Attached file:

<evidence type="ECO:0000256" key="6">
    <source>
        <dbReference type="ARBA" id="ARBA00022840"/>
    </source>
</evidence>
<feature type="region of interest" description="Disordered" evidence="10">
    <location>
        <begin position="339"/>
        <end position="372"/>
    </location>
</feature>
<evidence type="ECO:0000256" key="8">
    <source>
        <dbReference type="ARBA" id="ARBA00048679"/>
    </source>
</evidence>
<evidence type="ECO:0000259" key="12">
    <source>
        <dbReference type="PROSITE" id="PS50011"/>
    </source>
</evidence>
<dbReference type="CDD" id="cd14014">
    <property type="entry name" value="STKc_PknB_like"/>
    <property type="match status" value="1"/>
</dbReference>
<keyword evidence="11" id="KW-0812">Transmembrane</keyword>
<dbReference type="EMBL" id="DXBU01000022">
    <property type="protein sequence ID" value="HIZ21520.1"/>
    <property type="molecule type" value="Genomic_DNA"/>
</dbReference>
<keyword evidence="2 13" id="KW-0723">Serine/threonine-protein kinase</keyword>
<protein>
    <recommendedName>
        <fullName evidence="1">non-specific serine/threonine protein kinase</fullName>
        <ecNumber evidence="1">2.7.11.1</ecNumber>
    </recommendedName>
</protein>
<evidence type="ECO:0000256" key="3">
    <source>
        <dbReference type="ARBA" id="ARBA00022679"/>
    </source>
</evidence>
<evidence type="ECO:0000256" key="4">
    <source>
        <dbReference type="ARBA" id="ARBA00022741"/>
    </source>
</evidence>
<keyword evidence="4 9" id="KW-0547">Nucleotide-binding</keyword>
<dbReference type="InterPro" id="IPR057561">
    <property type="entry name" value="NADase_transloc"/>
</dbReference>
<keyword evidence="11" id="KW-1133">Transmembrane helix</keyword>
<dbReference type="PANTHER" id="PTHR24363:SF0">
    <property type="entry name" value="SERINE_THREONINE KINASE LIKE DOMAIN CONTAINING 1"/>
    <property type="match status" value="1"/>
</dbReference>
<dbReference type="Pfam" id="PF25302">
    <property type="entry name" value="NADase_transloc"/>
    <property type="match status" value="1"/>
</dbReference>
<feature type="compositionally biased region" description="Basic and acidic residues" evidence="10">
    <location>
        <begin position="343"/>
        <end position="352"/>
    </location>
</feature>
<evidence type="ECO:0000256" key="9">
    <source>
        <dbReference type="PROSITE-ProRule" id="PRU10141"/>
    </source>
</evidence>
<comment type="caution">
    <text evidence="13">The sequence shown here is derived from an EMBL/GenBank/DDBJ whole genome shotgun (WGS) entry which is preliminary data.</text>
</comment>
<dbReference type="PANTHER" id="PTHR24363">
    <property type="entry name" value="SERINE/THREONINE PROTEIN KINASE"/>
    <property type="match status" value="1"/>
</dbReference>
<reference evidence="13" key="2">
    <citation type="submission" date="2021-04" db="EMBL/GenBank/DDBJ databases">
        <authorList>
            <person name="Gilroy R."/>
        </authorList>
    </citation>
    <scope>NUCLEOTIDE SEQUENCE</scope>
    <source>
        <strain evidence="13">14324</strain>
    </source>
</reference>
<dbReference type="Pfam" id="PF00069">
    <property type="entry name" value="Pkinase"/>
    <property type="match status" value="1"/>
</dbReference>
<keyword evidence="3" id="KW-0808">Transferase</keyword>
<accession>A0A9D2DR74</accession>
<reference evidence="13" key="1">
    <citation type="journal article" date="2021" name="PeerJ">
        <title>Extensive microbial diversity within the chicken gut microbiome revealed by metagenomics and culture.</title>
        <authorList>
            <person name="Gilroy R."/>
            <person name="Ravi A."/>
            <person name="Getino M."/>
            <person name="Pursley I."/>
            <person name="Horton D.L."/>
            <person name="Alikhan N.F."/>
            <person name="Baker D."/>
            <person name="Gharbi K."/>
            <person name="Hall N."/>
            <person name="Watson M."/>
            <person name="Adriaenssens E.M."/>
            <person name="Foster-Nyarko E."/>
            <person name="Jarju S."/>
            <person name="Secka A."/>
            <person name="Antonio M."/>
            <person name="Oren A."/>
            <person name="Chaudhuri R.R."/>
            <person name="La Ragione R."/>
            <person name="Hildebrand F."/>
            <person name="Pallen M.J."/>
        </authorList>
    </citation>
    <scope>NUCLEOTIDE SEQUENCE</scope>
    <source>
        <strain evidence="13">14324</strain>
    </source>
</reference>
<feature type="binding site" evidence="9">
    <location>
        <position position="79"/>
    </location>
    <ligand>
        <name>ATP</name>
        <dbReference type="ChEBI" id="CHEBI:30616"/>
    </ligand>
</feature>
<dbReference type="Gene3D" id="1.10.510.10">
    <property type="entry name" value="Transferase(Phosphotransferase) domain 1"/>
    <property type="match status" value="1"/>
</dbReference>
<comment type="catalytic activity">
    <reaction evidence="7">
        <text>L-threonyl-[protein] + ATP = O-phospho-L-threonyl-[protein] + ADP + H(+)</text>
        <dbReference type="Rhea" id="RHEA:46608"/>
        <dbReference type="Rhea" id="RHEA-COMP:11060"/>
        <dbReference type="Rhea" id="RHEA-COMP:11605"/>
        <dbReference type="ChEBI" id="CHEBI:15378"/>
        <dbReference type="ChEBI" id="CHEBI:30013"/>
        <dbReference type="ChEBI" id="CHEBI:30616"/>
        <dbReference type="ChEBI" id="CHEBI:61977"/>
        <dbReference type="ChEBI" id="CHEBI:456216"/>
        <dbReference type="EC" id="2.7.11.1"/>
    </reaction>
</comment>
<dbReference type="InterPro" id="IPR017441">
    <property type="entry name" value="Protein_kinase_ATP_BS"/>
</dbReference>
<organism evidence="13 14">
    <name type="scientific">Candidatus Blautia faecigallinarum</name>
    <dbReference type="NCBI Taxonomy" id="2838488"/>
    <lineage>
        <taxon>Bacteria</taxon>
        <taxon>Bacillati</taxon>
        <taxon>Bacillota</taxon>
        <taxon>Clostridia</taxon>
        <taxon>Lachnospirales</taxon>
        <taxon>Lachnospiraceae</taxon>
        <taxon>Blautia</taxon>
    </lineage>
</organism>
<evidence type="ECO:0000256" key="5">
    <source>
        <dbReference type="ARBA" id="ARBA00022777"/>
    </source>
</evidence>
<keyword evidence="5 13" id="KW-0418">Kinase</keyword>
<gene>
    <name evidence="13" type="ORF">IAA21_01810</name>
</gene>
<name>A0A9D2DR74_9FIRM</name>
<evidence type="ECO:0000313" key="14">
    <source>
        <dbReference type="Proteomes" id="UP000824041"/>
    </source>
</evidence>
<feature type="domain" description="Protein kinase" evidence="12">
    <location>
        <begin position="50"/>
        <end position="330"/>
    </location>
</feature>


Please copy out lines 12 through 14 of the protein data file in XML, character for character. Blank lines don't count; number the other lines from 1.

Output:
<evidence type="ECO:0000256" key="8">
    <source>
        <dbReference type="ARBA" id="ARBA00048679"/>